a. There is no student teaching whom won't bring you satisfaction.
b. There is no student the teaching of whom won't bring you satisfaction.
c. There is no student whose teaching won't bring you satisfaction.
d. There is no student you won't get satisfaction out of teaching.
e. The teaching of no student will fail to bring you satisfaction.

Which of the above are grammatical?

Doesn't e mean something completely different? I think it means that if you don't teach any student, you won't have any satisfaction.
a doesn't appear to be grammatical.

b is okay - a little wordy, but I think your intended meaning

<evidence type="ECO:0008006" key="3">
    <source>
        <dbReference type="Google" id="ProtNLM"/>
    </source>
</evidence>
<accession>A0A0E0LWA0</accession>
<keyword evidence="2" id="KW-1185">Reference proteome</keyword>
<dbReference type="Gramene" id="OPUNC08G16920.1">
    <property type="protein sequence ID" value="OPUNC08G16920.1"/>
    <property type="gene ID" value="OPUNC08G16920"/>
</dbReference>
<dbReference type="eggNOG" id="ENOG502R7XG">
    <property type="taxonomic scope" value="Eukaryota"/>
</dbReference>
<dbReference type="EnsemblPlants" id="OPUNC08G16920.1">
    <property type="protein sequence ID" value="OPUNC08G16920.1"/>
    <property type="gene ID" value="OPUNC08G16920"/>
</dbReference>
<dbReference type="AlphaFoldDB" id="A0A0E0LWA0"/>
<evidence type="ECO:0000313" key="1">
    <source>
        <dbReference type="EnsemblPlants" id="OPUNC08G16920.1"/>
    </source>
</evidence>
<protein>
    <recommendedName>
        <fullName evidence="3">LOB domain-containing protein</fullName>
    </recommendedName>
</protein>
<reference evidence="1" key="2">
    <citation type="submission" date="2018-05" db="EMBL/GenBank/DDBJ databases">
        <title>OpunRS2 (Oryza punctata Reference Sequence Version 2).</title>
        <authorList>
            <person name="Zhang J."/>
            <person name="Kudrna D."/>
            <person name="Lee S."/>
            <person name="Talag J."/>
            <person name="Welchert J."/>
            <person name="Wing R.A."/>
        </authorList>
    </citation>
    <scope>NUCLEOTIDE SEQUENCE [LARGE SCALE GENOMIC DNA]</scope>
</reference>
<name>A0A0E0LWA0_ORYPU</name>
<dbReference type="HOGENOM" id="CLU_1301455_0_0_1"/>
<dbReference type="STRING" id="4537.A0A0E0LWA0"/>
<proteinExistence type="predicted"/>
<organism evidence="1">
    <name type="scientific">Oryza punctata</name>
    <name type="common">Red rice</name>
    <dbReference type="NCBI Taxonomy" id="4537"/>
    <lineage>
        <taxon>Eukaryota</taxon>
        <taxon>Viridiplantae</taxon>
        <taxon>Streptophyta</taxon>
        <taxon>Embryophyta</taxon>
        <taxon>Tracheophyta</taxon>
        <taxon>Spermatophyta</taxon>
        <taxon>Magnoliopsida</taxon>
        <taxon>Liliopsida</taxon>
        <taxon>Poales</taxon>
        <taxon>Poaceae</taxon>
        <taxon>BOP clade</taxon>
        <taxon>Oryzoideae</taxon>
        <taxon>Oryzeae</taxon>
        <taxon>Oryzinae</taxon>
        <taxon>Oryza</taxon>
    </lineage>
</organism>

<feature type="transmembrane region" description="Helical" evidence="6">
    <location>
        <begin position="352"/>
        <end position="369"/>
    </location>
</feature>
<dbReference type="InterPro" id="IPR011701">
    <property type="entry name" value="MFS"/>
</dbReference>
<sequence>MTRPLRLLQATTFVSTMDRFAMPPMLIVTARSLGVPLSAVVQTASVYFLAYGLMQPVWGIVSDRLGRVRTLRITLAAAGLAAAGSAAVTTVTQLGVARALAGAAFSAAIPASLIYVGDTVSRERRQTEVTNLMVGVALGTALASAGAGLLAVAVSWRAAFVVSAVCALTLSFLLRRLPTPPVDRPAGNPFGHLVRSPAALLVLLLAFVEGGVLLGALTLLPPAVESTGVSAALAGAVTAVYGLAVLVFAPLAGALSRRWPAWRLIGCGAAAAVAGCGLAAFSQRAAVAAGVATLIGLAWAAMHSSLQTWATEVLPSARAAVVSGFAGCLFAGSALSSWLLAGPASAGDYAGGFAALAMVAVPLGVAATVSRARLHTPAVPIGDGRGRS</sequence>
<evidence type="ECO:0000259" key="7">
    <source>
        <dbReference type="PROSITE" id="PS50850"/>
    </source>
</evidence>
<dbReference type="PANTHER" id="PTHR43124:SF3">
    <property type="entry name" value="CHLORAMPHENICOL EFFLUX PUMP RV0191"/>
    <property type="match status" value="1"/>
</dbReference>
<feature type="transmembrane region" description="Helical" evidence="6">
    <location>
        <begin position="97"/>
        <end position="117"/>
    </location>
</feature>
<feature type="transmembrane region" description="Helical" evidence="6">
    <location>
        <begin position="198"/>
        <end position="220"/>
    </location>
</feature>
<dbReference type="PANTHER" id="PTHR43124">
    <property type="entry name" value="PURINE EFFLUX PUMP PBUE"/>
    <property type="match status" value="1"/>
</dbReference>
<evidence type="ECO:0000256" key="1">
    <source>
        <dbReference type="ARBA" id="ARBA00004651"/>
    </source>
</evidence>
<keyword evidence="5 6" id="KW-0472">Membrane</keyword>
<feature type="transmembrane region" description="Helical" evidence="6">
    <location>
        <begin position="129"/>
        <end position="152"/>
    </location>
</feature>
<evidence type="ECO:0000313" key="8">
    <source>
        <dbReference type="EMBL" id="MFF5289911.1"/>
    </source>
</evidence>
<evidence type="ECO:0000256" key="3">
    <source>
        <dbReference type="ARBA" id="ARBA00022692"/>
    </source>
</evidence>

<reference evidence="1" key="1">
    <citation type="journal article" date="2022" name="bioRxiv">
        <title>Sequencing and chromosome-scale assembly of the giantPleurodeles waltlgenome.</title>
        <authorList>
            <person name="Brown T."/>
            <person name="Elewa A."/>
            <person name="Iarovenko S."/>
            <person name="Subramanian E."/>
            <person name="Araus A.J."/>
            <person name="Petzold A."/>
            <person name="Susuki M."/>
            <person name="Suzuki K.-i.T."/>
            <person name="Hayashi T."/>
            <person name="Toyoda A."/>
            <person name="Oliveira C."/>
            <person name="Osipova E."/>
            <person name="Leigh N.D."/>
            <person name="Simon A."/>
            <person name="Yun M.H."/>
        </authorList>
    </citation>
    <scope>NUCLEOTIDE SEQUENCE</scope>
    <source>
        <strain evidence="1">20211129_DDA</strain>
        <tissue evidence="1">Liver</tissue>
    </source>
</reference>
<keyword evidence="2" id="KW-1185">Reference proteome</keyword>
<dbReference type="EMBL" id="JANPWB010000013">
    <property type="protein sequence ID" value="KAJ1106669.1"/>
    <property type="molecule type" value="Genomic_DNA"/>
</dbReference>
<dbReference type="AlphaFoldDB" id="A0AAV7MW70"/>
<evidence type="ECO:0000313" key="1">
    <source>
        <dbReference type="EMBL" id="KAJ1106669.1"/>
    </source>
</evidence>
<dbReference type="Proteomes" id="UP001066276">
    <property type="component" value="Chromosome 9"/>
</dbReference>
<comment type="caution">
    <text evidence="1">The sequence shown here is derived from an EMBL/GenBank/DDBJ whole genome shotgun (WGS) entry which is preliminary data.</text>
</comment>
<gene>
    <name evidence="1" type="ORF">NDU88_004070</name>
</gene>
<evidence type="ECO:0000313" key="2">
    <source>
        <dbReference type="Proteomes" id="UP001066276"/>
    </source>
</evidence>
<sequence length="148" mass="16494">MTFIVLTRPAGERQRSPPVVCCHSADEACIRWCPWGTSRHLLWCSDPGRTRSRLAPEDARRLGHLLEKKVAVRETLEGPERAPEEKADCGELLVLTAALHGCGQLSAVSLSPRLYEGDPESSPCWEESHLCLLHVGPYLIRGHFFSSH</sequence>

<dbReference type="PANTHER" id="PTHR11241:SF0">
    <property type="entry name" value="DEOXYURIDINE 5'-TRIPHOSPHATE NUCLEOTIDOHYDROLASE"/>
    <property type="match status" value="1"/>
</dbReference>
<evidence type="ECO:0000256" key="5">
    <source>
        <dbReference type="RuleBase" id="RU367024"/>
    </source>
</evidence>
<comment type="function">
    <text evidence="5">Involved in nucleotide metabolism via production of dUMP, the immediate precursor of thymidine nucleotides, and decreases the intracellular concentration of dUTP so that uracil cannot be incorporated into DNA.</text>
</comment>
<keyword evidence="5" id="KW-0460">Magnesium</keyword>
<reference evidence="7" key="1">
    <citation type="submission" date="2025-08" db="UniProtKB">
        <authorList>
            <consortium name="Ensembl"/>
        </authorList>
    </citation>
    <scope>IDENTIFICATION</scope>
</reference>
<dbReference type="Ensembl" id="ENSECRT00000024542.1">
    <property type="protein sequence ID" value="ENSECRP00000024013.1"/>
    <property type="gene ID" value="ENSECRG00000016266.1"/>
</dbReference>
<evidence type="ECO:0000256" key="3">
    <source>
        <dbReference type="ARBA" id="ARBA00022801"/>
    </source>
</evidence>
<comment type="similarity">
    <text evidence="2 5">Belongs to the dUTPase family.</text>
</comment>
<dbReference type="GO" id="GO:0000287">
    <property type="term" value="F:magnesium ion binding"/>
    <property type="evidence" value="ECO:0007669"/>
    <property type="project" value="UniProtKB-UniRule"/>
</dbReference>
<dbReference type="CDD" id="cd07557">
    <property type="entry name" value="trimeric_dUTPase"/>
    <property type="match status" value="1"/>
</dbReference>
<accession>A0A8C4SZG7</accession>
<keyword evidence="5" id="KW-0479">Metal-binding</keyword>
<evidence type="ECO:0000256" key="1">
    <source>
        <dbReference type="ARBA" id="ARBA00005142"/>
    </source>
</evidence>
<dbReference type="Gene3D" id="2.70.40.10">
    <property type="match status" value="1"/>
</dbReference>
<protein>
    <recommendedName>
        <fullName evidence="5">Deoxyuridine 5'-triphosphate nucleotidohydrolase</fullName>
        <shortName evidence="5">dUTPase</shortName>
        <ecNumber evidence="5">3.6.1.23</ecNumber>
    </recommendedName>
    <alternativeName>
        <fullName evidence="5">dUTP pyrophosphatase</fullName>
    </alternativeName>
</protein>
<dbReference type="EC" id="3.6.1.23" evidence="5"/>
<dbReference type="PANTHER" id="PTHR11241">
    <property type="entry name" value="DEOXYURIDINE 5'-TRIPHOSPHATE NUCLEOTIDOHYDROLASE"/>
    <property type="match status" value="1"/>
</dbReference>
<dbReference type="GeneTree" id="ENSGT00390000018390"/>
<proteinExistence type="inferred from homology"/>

c this says that the student is teaching - not what you mean

d is okay and more natural, to my ears

e this is really a bit of a mess. Sounds like it could be the student who is teaching, but there is no student. Almost like: if none of your students later teach, you won't be satisified.

How about this: You'll get satisfaction from teaching, whoever the student might be.
 BarbaraPA's reply was promoted to an answer.